Thesis title: The Mimetic Feminine: Examining the Role of Sexual Difference in Philosophy
My research revolves around feminist philosophy, understood as the transformation of philosophy into a feminist praxis. My thesis critically investigates the concept of sexual difference as an implicit and yet enduring category within the Western philosophical canon.
My primary contention is that the dichotomy between genders (as traditionally conceptualised) and the unfavourable perception of women subtly influence various canonical philosophical frameworks that, on the surface, appear neutral. This acknowledgment forms the basis of my research questions: (1) how can sexual difference be destabilised as a philosophical principle? And (2) how can philosophy become less patriarchal?
By working through these questions, my research carries out three key philosophical interventions. Firstly, it sheds light on the role patriarchal conceptions of gender play within Western philosophy, underscoring the importance of investigating the foundational pillars that sustain patriarchal thought rather than exclusively addressing its symptomatic manifestations. Secondly, I explore and flesh out the conditions of existence of a genuinely feminist form of philosophy: whether and how philosophy can distance itself from its patriarchal underpinnings. Thirdly, this work serves as a critical examination of proposals that have emerged in the wake of ‘philosophies of difference,’ which have gained prominence in contemporary continental and feminist discussions. Particularly, by problematising their reliance on the notion of ‘constitutive exclusion,’ my thesis urges for a more nuanced response to established philosophical narratives.
My research is funded by the Midlands4Cities branch of the Arts and Humanities Research Council. Before the PhD, I obtained a BA in Philosophy from the University of Essex and an MA in Continental Philosophy from the University of Warwick. I also worked as a paid researched for the Essex Autonomy Project and the Ethics of Powerlessness—research projects conducted within the department of philosophy at the University of Essex.
Pitton, Camilla. 2023. "The Limitations of Duality: Reexamining Sexual Difference in Feminist Philosophies of Nature," Feminist Philosophy Quarterly, vol. 9, issue 4. (forthcoming in December 2023).
Batho, David and Camilla Pitton. 2018. "What is Moral Distress? Experiences and Responses," Green Paper, The Ethics of Powerlessness, University of Essex. https://powerlessness.essex.ac.uk/wp-content/uploads/2018/02/MoralDistressGreenPaper1.pdf
‘The re-constitution of negation in feminist politics and contemporary French thought’, at “The History of Political Thought and Contemporary Philosophy Symposium”, 2023, University of Warwick.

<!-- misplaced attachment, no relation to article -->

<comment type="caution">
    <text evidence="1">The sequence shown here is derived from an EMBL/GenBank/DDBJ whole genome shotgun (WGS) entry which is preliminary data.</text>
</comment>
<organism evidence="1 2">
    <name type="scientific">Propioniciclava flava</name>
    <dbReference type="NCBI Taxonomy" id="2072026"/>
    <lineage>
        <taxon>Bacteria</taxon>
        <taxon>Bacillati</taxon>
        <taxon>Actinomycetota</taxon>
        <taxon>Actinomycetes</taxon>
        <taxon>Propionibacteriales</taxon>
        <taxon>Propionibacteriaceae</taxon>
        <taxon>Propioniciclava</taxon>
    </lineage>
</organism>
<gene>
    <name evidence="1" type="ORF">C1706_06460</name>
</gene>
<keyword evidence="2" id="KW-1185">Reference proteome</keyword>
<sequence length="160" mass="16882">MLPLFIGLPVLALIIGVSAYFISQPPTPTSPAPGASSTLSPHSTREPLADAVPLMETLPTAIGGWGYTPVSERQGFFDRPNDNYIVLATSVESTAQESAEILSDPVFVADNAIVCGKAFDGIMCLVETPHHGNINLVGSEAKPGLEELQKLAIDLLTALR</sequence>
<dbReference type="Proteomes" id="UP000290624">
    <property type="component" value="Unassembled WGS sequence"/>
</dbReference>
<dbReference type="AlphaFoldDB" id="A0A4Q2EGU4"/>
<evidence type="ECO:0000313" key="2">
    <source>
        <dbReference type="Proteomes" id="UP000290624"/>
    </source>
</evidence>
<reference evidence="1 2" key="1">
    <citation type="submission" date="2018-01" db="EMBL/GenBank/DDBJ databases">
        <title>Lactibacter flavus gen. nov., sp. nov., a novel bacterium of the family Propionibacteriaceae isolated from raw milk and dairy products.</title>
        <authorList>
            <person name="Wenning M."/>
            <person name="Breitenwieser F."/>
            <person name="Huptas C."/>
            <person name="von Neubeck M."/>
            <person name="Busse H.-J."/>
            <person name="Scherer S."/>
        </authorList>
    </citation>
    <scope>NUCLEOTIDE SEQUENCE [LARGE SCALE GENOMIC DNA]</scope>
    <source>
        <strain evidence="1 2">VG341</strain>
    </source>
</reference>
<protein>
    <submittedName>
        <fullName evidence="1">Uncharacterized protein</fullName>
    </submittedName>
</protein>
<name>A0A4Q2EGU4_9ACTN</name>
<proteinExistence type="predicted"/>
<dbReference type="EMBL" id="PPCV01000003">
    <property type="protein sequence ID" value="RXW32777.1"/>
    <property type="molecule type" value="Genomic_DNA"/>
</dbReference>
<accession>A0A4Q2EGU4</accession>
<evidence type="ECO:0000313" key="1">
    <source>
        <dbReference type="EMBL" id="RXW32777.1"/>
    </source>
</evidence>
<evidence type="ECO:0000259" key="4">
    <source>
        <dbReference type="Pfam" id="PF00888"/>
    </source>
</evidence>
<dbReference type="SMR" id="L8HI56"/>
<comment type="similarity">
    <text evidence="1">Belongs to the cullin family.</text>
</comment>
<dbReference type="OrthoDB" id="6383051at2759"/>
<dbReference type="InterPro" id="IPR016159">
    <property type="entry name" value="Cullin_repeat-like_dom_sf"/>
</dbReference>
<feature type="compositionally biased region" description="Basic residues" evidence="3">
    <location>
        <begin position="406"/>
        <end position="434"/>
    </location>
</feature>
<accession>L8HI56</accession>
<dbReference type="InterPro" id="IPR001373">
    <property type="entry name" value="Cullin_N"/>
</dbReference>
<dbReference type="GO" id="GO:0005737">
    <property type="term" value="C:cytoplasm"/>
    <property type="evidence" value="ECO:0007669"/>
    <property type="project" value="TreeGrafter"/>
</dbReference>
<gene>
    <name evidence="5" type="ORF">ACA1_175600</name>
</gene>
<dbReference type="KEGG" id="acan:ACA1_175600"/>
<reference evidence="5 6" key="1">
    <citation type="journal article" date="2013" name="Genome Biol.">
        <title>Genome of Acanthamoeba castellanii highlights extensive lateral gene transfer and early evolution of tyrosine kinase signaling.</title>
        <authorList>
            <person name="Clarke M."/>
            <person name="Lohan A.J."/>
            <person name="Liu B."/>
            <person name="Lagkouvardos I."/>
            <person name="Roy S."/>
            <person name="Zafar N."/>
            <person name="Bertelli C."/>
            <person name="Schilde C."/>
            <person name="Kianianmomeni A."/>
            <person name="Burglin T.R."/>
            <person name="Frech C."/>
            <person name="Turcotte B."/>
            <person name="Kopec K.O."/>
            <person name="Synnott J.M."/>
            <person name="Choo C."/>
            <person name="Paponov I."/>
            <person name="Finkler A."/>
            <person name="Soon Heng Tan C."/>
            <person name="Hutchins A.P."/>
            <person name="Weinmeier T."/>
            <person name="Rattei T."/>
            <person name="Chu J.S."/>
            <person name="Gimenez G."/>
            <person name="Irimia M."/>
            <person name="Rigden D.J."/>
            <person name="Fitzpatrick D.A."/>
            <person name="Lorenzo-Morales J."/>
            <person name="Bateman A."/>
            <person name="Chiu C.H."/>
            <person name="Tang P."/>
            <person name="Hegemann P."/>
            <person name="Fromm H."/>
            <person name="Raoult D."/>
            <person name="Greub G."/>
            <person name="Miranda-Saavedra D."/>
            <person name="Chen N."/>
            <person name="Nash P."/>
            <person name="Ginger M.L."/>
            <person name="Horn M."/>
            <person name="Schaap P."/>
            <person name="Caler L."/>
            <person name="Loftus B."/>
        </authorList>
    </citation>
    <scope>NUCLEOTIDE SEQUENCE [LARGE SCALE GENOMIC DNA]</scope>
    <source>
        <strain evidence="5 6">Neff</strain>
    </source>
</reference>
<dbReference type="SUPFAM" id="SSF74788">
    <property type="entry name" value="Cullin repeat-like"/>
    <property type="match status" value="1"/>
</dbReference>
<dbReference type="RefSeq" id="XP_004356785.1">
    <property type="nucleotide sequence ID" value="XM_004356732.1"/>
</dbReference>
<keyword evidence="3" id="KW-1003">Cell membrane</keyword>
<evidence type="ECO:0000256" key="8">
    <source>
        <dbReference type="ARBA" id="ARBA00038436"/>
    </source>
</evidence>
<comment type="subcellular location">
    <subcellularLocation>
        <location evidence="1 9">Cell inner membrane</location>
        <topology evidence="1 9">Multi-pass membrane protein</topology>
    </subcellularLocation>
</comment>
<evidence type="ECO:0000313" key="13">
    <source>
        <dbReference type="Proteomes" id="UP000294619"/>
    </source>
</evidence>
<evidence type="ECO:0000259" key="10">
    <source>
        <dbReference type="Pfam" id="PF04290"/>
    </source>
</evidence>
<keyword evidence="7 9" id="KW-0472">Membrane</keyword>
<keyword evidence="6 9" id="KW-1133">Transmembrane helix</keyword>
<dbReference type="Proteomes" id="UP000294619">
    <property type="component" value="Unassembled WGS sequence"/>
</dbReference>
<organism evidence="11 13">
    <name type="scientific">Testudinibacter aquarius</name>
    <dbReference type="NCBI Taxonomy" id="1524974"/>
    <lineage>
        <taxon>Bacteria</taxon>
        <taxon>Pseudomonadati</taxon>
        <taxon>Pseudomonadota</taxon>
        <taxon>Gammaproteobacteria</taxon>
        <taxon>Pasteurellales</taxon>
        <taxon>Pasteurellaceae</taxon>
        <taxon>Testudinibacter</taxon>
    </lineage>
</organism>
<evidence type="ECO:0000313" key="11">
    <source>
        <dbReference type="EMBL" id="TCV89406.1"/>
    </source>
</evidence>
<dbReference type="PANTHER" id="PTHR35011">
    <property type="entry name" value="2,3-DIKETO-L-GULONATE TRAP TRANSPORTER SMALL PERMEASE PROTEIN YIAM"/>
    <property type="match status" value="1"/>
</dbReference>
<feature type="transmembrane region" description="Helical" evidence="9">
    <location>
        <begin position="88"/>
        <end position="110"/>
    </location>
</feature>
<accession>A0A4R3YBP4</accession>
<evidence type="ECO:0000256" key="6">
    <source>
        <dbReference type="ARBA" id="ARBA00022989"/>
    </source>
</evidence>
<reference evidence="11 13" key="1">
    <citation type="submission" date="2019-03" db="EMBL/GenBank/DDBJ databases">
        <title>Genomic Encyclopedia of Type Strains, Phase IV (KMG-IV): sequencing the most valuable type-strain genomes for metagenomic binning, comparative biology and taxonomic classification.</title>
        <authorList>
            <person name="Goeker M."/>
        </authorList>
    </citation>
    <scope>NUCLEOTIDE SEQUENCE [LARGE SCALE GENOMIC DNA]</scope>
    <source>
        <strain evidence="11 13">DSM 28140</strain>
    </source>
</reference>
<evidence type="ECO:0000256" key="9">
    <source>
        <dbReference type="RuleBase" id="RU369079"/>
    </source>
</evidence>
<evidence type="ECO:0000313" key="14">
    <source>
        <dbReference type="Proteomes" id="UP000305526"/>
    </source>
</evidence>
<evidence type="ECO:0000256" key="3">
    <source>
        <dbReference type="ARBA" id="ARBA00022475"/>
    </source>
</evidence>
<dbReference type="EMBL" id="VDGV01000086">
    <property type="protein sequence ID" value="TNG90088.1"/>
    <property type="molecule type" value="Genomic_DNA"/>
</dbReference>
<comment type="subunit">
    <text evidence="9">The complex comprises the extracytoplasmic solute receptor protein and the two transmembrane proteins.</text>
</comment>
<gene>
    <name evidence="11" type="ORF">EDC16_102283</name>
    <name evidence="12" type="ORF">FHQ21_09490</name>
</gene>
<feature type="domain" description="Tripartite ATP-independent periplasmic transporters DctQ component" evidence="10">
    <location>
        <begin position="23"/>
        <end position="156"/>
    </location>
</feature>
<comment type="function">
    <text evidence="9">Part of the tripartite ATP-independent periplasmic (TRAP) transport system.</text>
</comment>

‘Re-examining Irigaray’s philosophy of nature: objections to the ‘duality’ interpretation’, at the “Society for European Philosophy Conference”, 2022, Newcastle University.
‘The mimetic negative: negative determination and meta-philosophical plurality’, at “The London Conference of Critical Thought”, 2022, Birkbeck University.
‘Reconfiguring feminine negativity: from repression to affirmative production’, at the “Unlearning Nihilism” conference, 2022, New Centre for Research and Practice and Royal Holloway University of London.
‘Mimesis as a feminist technology: from Irigaray’s copying woman to simulation’, at “The Mimetic Turn: Final International Conference on Homo Mimeticus”, 2022, KU Leuven.
'The (lost) Futures of Techno-Feminism’, at “The Futures of Feminism” workshop, 2021, Tilburg University.
Organisation of conferences
“Posthuman Bodies and Embodied Posthumanisms” conference, University of Warwick and Nottingham Trent University, 2022.
“Continental Philosophy and Global Challenges: Historical Perspectives through Practical Engagements”, University of Warwick, 2022.
“Continental Philosophy and its Histories”, University of Warwick, 2021.
“What is Philosophy? Past, Present and Future”, University of Warwick, 2019.
“Essex Transform: Rediscovering the Demos inside Academia”, University of Essex, 2018 (single workshop organiser).
 In my research, I favour the expression ‘sexual difference’ over gender, without reducing the former to ‘sex’. I define sexual difference as a category organising symbolic structures, and thus as reducible to neither sex nor gender. I advance, moreover, that the duality of sexual difference in not insurmountable.